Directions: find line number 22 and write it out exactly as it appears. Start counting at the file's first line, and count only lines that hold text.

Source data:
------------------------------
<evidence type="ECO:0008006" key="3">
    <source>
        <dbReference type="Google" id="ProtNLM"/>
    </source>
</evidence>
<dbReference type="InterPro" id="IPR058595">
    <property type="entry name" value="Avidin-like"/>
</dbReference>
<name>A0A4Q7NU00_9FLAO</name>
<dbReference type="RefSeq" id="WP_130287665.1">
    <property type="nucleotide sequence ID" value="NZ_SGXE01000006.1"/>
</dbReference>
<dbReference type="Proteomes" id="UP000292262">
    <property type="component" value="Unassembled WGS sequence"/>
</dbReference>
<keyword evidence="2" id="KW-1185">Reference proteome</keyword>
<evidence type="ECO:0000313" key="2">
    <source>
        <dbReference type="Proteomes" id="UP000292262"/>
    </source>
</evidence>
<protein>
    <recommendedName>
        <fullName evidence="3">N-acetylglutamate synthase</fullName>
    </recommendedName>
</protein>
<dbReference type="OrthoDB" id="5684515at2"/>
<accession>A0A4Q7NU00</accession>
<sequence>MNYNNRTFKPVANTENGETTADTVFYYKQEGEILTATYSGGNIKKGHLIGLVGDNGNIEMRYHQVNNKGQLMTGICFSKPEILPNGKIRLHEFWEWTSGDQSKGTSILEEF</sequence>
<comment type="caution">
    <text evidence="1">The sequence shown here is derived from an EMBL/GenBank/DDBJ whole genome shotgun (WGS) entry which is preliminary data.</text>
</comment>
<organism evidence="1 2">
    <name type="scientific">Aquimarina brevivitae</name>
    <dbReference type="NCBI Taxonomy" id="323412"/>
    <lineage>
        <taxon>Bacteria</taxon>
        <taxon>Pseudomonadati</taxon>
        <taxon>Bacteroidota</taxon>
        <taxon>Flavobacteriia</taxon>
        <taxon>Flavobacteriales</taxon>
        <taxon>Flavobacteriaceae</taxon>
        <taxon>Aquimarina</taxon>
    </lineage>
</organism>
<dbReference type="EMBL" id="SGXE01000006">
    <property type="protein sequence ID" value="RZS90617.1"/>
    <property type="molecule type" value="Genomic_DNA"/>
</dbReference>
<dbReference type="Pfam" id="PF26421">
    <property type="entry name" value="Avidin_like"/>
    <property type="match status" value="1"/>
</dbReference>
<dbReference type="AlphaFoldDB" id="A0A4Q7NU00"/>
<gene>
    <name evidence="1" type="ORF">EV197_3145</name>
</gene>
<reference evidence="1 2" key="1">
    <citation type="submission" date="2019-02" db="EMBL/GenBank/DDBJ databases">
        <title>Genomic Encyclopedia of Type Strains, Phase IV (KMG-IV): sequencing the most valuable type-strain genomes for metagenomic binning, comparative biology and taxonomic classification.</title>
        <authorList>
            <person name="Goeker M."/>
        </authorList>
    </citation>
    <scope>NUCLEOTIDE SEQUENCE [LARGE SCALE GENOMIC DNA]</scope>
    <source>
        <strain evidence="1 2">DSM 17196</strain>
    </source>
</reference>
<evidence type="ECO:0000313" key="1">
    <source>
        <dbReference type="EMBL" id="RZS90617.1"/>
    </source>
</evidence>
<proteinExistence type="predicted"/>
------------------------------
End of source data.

<protein>